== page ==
Improvement of laser ablation in situ micro-analysis to identify diagenetic alteration and measure strontium isotope ratios in fossil human teeth

Publication date: June 2016
Source:Journal of Archaeological Science, Volume 70
Author(s): M. Willmes, L. Kinsley, M.-H. Moncel, R.A. Armstrong, M. Aubert, S. Eggins, R. Grün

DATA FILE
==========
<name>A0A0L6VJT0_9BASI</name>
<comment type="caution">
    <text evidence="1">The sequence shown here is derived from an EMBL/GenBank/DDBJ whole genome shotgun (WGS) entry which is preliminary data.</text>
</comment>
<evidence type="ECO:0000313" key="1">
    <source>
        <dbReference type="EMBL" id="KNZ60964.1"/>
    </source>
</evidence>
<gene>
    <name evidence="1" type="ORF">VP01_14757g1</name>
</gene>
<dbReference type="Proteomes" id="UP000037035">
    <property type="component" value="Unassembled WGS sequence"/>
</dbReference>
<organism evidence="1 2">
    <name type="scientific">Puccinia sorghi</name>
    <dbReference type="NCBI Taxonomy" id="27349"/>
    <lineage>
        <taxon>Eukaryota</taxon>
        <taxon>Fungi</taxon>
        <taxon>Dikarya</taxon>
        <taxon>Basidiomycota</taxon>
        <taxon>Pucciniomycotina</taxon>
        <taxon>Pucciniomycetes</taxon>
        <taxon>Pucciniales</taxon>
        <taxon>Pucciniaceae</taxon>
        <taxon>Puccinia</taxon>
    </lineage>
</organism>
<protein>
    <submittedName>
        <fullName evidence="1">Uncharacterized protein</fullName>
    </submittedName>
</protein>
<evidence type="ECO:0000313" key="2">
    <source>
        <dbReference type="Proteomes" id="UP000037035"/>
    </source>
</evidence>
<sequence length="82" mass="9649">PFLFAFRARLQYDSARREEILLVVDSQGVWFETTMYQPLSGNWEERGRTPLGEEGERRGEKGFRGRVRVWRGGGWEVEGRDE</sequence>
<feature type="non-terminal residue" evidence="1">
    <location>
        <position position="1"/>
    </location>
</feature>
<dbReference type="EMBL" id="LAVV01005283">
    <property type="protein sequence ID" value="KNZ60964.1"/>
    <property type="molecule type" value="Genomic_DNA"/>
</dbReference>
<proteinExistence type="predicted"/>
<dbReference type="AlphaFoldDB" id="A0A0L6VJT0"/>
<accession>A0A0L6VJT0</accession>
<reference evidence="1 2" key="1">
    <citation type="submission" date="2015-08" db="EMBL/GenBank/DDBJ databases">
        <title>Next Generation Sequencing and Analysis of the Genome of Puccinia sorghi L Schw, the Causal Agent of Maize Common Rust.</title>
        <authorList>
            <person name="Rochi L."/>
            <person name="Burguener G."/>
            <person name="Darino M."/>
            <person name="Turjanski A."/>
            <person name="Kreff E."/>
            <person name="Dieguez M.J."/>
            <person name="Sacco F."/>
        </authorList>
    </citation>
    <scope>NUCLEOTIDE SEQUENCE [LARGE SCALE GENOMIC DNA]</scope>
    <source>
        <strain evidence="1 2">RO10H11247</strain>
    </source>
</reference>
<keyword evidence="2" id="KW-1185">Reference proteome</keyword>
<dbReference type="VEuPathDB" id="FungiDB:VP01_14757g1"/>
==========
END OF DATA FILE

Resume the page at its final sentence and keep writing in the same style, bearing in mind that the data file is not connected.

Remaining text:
Strontium isotope ratios measured in fossil human teeth are a powerful tool to investigate past mobility patterns. In order to apply this method, the sample needs to be investigated for possible diagenetic alteration and a least destructive analytical technique needs to be employed for the isotopic analysis. We tested the useability of U, Th, and Zn distribution maps to identify zones of diagenetic overprint in human teeth. Areas with elevated U concentrations in enamel were directly associated with diagenetic alterations in the Sr isotopic composition. Once suitable domains within the tooth are identified, strontium isotope ratios can be determined either with micro-drilling followed by TIMS analysis or in situ LA-MC-ICP-MS. Obtaining accurate 87Sr/86Sr isotope ratios from LA-MC-ICP-MS is complicated by the potential occurrence of a significant direct interference on mass 87 from a polyatomic compound. We found that this polyatomic compound is present in our analytical setup but is Ar rather than Ca based, as was previously suggested. The effect of this interference can be significantly reduced by tuning the instrument for reduced oxide levels. We applied this improved analytical protocol to a range of human and animal teeth and compared the results with micro-drilling strontium isotopic analysis using TIMS. Tuning for reduced oxide levels allowed the measurement of accurate strontium isotope ratios from human and animal tooth enamel and dentine, even at low Sr concentrations. The average offset between laser ablation and solution analysis using the improved analytical protocol is 38 ± 394 ppm (n = 21, 2σ). LA-MC-ICP-MS thus provides a powerful alternative to micro-drilling TIMS for the analysis of fossil human teeth. This method can be used to untangle diagenetic overprint from the intra-tooth isotopic variability, which results from genuine changes in 87Sr/86Sr isotope ratios related to changes in food source, and by extension mobility.